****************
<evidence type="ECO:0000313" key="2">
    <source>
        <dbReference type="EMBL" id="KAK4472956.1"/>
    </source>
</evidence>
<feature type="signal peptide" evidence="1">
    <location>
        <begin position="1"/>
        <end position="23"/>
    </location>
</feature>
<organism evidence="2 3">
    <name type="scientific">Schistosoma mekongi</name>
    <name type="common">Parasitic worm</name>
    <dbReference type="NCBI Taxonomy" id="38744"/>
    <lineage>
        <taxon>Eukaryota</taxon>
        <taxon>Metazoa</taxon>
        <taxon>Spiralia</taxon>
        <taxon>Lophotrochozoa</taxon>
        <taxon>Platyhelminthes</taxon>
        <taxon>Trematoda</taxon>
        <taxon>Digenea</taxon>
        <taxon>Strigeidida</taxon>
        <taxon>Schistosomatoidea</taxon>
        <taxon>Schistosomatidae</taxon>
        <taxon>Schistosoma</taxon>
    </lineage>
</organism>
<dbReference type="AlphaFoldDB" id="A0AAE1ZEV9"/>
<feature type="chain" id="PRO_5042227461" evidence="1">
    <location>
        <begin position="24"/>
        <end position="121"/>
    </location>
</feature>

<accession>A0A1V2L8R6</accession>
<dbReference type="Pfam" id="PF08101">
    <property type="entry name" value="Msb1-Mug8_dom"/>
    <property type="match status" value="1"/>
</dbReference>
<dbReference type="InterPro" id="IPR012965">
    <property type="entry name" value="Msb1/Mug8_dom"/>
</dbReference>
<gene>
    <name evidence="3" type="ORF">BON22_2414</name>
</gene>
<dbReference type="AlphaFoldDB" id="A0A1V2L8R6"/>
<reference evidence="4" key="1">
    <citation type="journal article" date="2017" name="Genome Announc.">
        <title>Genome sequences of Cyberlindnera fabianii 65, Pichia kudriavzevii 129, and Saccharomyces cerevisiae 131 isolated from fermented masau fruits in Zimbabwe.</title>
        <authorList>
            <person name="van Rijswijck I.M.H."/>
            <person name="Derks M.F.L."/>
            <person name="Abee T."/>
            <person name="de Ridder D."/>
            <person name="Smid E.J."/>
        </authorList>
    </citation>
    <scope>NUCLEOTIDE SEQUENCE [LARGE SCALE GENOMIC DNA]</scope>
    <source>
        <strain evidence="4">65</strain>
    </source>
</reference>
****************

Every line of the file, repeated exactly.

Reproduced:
<evidence type="ECO:0000313" key="2">
    <source>
        <dbReference type="EMBL" id="KAK4472956.1"/>
    </source>
</evidence>
<feature type="signal peptide" evidence="1">
    <location>
        <begin position="1"/>
        <end position="23"/>
    </location>
</feature>
<organism evidence="2 3">
    <name type="scientific">Schistosoma mekongi</name>
    <name type="common">Parasitic worm</name>
    <dbReference type="NCBI Taxonomy" id="38744"/>
    <lineage>
        <taxon>Eukaryota</taxon>
        <taxon>Metazoa</taxon>
        <taxon>Spiralia</taxon>
        <taxon>Lophotrochozoa</taxon>
        <taxon>Platyhelminthes</taxon>
        <taxon>Trematoda</taxon>
        <taxon>Digenea</taxon>
        <taxon>Strigeidida</taxon>
        <taxon>Schistosomatoidea</taxon>
        <taxon>Schistosomatidae</taxon>
        <taxon>Schistosoma</taxon>
    </lineage>
</organism>
<dbReference type="AlphaFoldDB" id="A0AAE1ZEV9"/>
<feature type="chain" id="PRO_5042227461" evidence="1">
    <location>
        <begin position="24"/>
        <end position="121"/>
    </location>
</feature>

<accession>A0A1V2L8R6</accession>
<dbReference type="Pfam" id="PF08101">
    <property type="entry name" value="Msb1-Mug8_dom"/>
    <property type="match status" value="1"/>
</dbReference>
<dbReference type="InterPro" id="IPR012965">
    <property type="entry name" value="Msb1/Mug8_dom"/>
</dbReference>
<gene>
    <name evidence="3" type="ORF">BON22_2414</name>
</gene>
<dbReference type="AlphaFoldDB" id="A0A1V2L8R6"/>
<reference evidence="4" key="1">
    <citation type="journal article" date="2017" name="Genome Announc.">
        <title>Genome sequences of Cyberlindnera fabianii 65, Pichia kudriavzevii 129, and Saccharomyces cerevisiae 131 isolated from fermented masau fruits in Zimbabwe.</title>
        <authorList>
            <person name="van Rijswijck I.M.H."/>
            <person name="Derks M.F.L."/>
            <person name="Abee T."/>
            <person name="de Ridder D."/>
            <person name="Smid E.J."/>
        </authorList>
    </citation>
    <scope>NUCLEOTIDE SEQUENCE [LARGE SCALE GENOMIC DNA]</scope>
    <source>
        <strain evidence="4">65</strain>
    </source>
</reference>